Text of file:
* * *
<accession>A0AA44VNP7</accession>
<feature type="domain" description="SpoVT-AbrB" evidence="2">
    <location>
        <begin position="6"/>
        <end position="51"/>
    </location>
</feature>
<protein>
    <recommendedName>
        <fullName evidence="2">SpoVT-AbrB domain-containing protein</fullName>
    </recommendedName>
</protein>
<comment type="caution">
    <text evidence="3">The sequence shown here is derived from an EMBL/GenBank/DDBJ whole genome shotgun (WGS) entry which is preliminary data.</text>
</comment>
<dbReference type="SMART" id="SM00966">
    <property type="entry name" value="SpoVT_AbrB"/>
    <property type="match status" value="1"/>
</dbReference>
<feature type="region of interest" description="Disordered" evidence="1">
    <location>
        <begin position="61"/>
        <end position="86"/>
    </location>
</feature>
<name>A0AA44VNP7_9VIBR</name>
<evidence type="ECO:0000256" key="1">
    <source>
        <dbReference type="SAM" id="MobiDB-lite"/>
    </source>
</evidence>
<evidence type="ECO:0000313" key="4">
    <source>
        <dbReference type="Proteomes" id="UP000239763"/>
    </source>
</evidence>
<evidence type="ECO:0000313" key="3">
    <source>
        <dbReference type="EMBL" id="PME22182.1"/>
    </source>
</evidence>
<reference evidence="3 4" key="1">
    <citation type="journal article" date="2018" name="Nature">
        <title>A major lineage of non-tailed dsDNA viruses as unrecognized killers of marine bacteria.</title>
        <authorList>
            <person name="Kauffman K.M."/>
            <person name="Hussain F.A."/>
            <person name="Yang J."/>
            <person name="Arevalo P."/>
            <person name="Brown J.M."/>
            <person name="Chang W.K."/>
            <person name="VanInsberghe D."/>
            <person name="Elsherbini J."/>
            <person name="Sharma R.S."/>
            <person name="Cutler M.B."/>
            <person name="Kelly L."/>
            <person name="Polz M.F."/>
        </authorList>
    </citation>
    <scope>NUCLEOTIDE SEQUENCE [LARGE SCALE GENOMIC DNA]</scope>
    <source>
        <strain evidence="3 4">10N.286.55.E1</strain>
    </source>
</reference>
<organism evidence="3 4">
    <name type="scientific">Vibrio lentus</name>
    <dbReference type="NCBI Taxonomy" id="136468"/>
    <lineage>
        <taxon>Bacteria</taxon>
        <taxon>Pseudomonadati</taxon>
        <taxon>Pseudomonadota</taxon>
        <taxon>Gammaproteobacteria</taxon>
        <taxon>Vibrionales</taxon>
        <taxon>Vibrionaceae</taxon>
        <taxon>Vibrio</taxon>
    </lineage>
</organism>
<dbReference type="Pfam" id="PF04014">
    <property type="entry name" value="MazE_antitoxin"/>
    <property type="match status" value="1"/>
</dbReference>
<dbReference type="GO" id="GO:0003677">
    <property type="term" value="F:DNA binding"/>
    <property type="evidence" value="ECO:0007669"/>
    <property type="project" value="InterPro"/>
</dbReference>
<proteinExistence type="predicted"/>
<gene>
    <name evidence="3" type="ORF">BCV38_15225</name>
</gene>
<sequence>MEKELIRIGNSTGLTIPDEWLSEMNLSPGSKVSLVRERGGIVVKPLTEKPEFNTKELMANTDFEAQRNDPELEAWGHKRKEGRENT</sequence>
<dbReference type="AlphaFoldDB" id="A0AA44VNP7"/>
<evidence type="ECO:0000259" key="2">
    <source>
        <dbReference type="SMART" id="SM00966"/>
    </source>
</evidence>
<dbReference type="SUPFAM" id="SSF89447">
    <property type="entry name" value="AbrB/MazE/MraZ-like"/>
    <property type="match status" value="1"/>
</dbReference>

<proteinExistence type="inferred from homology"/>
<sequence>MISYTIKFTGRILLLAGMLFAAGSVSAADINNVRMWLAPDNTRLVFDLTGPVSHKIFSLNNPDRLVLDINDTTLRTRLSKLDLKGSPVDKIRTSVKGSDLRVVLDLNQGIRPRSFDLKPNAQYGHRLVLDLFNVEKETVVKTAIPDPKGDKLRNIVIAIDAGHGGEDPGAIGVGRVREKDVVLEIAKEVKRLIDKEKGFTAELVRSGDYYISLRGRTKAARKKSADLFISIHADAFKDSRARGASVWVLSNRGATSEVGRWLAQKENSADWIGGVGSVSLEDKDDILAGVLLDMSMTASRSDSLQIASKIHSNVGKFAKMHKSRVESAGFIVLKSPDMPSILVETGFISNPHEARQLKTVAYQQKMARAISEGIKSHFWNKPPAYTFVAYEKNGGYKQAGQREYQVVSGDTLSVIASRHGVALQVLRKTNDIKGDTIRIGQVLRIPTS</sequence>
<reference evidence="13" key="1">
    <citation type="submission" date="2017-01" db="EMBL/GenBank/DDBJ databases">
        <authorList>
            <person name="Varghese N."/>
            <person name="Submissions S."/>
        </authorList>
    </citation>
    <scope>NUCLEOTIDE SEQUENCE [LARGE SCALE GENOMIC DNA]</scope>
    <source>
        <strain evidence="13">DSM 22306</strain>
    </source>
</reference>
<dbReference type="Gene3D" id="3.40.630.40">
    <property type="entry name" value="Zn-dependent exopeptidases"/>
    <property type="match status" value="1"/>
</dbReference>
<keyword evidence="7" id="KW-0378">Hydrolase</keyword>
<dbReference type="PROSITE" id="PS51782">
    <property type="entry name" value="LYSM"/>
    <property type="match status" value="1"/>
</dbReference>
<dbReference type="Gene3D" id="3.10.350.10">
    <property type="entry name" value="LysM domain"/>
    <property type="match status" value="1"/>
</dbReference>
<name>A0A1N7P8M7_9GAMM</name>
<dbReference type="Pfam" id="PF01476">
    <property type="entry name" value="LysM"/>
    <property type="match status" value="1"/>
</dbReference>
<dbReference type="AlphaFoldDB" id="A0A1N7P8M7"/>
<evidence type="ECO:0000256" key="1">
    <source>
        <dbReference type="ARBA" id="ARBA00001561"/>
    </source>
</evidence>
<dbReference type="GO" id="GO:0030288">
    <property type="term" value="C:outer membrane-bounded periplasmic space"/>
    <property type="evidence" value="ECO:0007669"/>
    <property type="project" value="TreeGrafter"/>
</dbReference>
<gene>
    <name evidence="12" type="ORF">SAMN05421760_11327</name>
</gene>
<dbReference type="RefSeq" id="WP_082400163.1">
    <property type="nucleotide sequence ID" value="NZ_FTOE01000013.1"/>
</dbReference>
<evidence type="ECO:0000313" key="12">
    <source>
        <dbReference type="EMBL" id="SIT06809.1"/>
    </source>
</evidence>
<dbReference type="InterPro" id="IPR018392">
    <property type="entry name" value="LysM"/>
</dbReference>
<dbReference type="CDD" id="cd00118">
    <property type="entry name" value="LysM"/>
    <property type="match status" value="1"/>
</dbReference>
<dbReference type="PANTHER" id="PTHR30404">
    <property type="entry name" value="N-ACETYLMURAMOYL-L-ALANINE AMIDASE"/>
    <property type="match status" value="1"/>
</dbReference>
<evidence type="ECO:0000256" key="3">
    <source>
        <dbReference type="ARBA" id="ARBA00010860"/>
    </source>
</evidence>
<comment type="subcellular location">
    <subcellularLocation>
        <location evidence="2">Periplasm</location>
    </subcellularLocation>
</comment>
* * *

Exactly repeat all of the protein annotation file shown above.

<accession>A0AA44VNP7</accession>
<feature type="domain" description="SpoVT-AbrB" evidence="2">
    <location>
        <begin position="6"/>
        <end position="51"/>
    </location>
</feature>
<protein>
    <recommendedName>
        <fullName evidence="2">SpoVT-AbrB domain-containing protein</fullName>
    </recommendedName>
</protein>
<comment type="caution">
    <text evidence="3">The sequence shown here is derived from an EMBL/GenBank/DDBJ whole genome shotgun (WGS) entry which is preliminary data.</text>
</comment>
<dbReference type="SMART" id="SM00966">
    <property type="entry name" value="SpoVT_AbrB"/>
    <property type="match status" value="1"/>
</dbReference>
<feature type="region of interest" description="Disordered" evidence="1">
    <location>
        <begin position="61"/>
        <end position="86"/>
    </location>
</feature>
<name>A0AA44VNP7_9VIBR</name>
<evidence type="ECO:0000256" key="1">
    <source>
        <dbReference type="SAM" id="MobiDB-lite"/>
    </source>
</evidence>
<evidence type="ECO:0000313" key="4">
    <source>
        <dbReference type="Proteomes" id="UP000239763"/>
    </source>
</evidence>
<evidence type="ECO:0000313" key="3">
    <source>
        <dbReference type="EMBL" id="PME22182.1"/>
    </source>
</evidence>
<reference evidence="3 4" key="1">
    <citation type="journal article" date="2018" name="Nature">
        <title>A major lineage of non-tailed dsDNA viruses as unrecognized killers of marine bacteria.</title>
        <authorList>
            <person name="Kauffman K.M."/>
            <person name="Hussain F.A."/>
            <person name="Yang J."/>
            <person name="Arevalo P."/>
            <person name="Brown J.M."/>
            <person name="Chang W.K."/>
            <person name="VanInsberghe D."/>
            <person name="Elsherbini J."/>
            <person name="Sharma R.S."/>
            <person name="Cutler M.B."/>
            <person name="Kelly L."/>
            <person name="Polz M.F."/>
        </authorList>
    </citation>
    <scope>NUCLEOTIDE SEQUENCE [LARGE SCALE GENOMIC DNA]</scope>
    <source>
        <strain evidence="3 4">10N.286.55.E1</strain>
    </source>
</reference>
<organism evidence="3 4">
    <name type="scientific">Vibrio lentus</name>
    <dbReference type="NCBI Taxonomy" id="136468"/>
    <lineage>
        <taxon>Bacteria</taxon>
        <taxon>Pseudomonadati</taxon>
        <taxon>Pseudomonadota</taxon>
        <taxon>Gammaproteobacteria</taxon>
        <taxon>Vibrionales</taxon>
        <taxon>Vibrionaceae</taxon>
        <taxon>Vibrio</taxon>
    </lineage>
</organism>
<dbReference type="Pfam" id="PF04014">
    <property type="entry name" value="MazE_antitoxin"/>
    <property type="match status" value="1"/>
</dbReference>
<dbReference type="GO" id="GO:0003677">
    <property type="term" value="F:DNA binding"/>
    <property type="evidence" value="ECO:0007669"/>
    <property type="project" value="InterPro"/>
</dbReference>
<proteinExistence type="predicted"/>
<gene>
    <name evidence="3" type="ORF">BCV38_15225</name>
</gene>
<sequence>MEKELIRIGNSTGLTIPDEWLSEMNLSPGSKVSLVRERGGIVVKPLTEKPEFNTKELMANTDFEAQRNDPELEAWGHKRKEGRENT</sequence>
<dbReference type="AlphaFoldDB" id="A0AA44VNP7"/>
<evidence type="ECO:0000259" key="2">
    <source>
        <dbReference type="SMART" id="SM00966"/>
    </source>
</evidence>
<dbReference type="SUPFAM" id="SSF89447">
    <property type="entry name" value="AbrB/MazE/MraZ-like"/>
    <property type="match status" value="1"/>
</dbReference>

<proteinExistence type="inferred from homology"/>
<sequence>MISYTIKFTGRILLLAGMLFAAGSVSAADINNVRMWLAPDNTRLVFDLTGPVSHKIFSLNNPDRLVLDINDTTLRTRLSKLDLKGSPVDKIRTSVKGSDLRVVLDLNQGIRPRSFDLKPNAQYGHRLVLDLFNVEKETVVKTAIPDPKGDKLRNIVIAIDAGHGGEDPGAIGVGRVREKDVVLEIAKEVKRLIDKEKGFTAELVRSGDYYISLRGRTKAARKKSADLFISIHADAFKDSRARGASVWVLSNRGATSEVGRWLAQKENSADWIGGVGSVSLEDKDDILAGVLLDMSMTASRSDSLQIASKIHSNVGKFAKMHKSRVESAGFIVLKSPDMPSILVETGFISNPHEARQLKTVAYQQKMARAISEGIKSHFWNKPPAYTFVAYEKNGGYKQAGQREYQVVSGDTLSVIASRHGVALQVLRKTNDIKGDTIRIGQVLRIPTS</sequence>
<reference evidence="13" key="1">
    <citation type="submission" date="2017-01" db="EMBL/GenBank/DDBJ databases">
        <authorList>
            <person name="Varghese N."/>
            <person name="Submissions S."/>
        </authorList>
    </citation>
    <scope>NUCLEOTIDE SEQUENCE [LARGE SCALE GENOMIC DNA]</scope>
    <source>
        <strain evidence="13">DSM 22306</strain>
    </source>
</reference>
<dbReference type="Gene3D" id="3.40.630.40">
    <property type="entry name" value="Zn-dependent exopeptidases"/>
    <property type="match status" value="1"/>
</dbReference>
<keyword evidence="7" id="KW-0378">Hydrolase</keyword>
<dbReference type="PROSITE" id="PS51782">
    <property type="entry name" value="LYSM"/>
    <property type="match status" value="1"/>
</dbReference>
<dbReference type="Gene3D" id="3.10.350.10">
    <property type="entry name" value="LysM domain"/>
    <property type="match status" value="1"/>
</dbReference>
<name>A0A1N7P8M7_9GAMM</name>
<dbReference type="Pfam" id="PF01476">
    <property type="entry name" value="LysM"/>
    <property type="match status" value="1"/>
</dbReference>
<dbReference type="AlphaFoldDB" id="A0A1N7P8M7"/>
<evidence type="ECO:0000256" key="1">
    <source>
        <dbReference type="ARBA" id="ARBA00001561"/>
    </source>
</evidence>
<dbReference type="GO" id="GO:0030288">
    <property type="term" value="C:outer membrane-bounded periplasmic space"/>
    <property type="evidence" value="ECO:0007669"/>
    <property type="project" value="TreeGrafter"/>
</dbReference>
<gene>
    <name evidence="12" type="ORF">SAMN05421760_11327</name>
</gene>
<dbReference type="RefSeq" id="WP_082400163.1">
    <property type="nucleotide sequence ID" value="NZ_FTOE01000013.1"/>
</dbReference>
<evidence type="ECO:0000313" key="12">
    <source>
        <dbReference type="EMBL" id="SIT06809.1"/>
    </source>
</evidence>
<dbReference type="InterPro" id="IPR018392">
    <property type="entry name" value="LysM"/>
</dbReference>
<dbReference type="CDD" id="cd00118">
    <property type="entry name" value="LysM"/>
    <property type="match status" value="1"/>
</dbReference>
<dbReference type="PANTHER" id="PTHR30404">
    <property type="entry name" value="N-ACETYLMURAMOYL-L-ALANINE AMIDASE"/>
    <property type="match status" value="1"/>
</dbReference>
<evidence type="ECO:0000256" key="3">
    <source>
        <dbReference type="ARBA" id="ARBA00010860"/>
    </source>
</evidence>
<comment type="subcellular location">
    <subcellularLocation>
        <location evidence="2">Periplasm</location>
    </subcellularLocation>
</comment>